Yates attacked the group of GC favourites midway in the stage, but when joined by eventual stage winner Miguel Angel Lopez (Astana), he could not stick with the pace.
“I did my best,” Yates said. “I can’t be disappointed with that. It’s a rest day tomorrow, so rest up and try again in two days.
“I slowed down a little bit because I knew [Lopez] would pass me. I tried my best, maybe it was a little bit early when I attacked. I gave it a shot, it didn’t work out today, but in the future it will.”
Yates, 25, who placed ninth overall in May’s Giro d’Italia, attacked with Romain Bardet (Ag2r La Mondiale), Steven Kruijswijk (LottoNL-Jumbo) and Nelson Oliveira (Movistar) with around 60km remaining. He went solo at 25.1km remaining and facing the 2510-metre summit finish at Sierra Nevada.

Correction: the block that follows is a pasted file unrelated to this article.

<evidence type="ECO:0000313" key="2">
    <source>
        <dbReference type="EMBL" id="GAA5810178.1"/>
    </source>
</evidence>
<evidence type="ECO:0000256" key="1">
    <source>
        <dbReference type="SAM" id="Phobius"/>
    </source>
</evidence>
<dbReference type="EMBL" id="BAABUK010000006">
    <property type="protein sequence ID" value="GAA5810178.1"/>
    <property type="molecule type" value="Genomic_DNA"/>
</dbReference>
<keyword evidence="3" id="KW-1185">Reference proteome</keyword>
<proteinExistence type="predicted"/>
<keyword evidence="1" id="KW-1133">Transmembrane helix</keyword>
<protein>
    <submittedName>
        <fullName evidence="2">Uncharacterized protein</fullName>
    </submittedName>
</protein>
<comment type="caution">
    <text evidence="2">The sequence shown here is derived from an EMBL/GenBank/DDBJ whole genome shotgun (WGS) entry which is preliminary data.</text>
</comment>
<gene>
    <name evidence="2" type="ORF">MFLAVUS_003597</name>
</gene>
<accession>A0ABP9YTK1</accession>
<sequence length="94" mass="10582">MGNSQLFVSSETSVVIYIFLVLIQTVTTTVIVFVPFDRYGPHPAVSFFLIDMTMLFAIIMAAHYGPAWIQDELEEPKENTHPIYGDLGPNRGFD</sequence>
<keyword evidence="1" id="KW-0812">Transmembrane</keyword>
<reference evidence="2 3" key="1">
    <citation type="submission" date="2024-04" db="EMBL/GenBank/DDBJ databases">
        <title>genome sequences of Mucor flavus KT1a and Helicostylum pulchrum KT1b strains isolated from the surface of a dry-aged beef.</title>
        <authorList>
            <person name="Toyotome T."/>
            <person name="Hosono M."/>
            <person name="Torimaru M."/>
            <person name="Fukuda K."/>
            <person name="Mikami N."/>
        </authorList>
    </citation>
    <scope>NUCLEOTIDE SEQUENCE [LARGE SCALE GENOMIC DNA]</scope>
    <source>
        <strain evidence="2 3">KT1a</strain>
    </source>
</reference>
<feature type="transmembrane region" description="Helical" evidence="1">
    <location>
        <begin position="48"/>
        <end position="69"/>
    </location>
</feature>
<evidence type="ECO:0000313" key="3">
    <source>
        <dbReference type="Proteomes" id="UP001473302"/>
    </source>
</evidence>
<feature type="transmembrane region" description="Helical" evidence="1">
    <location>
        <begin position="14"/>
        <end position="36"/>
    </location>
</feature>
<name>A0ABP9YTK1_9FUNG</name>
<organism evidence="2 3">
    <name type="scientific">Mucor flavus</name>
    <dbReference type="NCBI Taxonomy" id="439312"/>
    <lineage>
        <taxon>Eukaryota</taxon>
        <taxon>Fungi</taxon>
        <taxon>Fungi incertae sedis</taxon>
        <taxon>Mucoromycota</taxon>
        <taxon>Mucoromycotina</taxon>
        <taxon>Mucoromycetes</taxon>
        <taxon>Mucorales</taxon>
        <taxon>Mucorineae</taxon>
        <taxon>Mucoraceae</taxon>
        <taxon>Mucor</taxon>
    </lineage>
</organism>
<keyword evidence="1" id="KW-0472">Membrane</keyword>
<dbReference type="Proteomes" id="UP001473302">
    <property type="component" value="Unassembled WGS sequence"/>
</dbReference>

Only Lopez, who attacked later with Contador, ruined his plans. Yates held on until nearly four kilometres remaining, when the Colombian flew by for his second stage win in the 2017 Vuelta.
Watch: Vuelta a España stage 15 highlights
“There are only so many stages that suit a breakaway that’re good for me,” Yates said.
“When these other [breaks] go with 40 guys those aren’t really good for me because you have to mess about and sprint about 400 times just to get into it, but on a day like today, it’s more forced and it suits me a bit better. So we just have to wait until another day like this and try again.”
“If I came back I would always be there in a final but when it’s like this there’s not much more I can do to help him,” he continued.
“It’s not really about working but just trying to get results for the team. He’s in a great position at the moment and we’re going to support him all the way to the finish.”